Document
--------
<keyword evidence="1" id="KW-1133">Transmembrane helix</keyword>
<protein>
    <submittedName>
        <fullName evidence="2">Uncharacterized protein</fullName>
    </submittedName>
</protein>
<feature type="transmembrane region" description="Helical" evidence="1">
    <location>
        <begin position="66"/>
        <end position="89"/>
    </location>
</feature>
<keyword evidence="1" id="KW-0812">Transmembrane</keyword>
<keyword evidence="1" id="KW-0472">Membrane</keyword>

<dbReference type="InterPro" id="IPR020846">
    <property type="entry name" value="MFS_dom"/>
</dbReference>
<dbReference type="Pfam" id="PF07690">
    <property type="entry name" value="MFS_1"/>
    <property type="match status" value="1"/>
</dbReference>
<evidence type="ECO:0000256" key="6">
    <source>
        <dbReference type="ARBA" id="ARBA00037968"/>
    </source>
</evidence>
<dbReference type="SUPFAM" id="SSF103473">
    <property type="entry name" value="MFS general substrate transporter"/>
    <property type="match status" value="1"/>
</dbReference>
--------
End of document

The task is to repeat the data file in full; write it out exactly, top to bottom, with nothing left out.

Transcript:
<keyword evidence="1" id="KW-1133">Transmembrane helix</keyword>
<protein>
    <submittedName>
        <fullName evidence="2">Uncharacterized protein</fullName>
    </submittedName>
</protein>
<feature type="transmembrane region" description="Helical" evidence="1">
    <location>
        <begin position="66"/>
        <end position="89"/>
    </location>
</feature>
<keyword evidence="1" id="KW-0812">Transmembrane</keyword>
<keyword evidence="1" id="KW-0472">Membrane</keyword>

<dbReference type="InterPro" id="IPR020846">
    <property type="entry name" value="MFS_dom"/>
</dbReference>
<dbReference type="Pfam" id="PF07690">
    <property type="entry name" value="MFS_1"/>
    <property type="match status" value="1"/>
</dbReference>
<evidence type="ECO:0000256" key="6">
    <source>
        <dbReference type="ARBA" id="ARBA00037968"/>
    </source>
</evidence>
<dbReference type="SUPFAM" id="SSF103473">
    <property type="entry name" value="MFS general substrate transporter"/>
    <property type="match status" value="1"/>
</dbReference>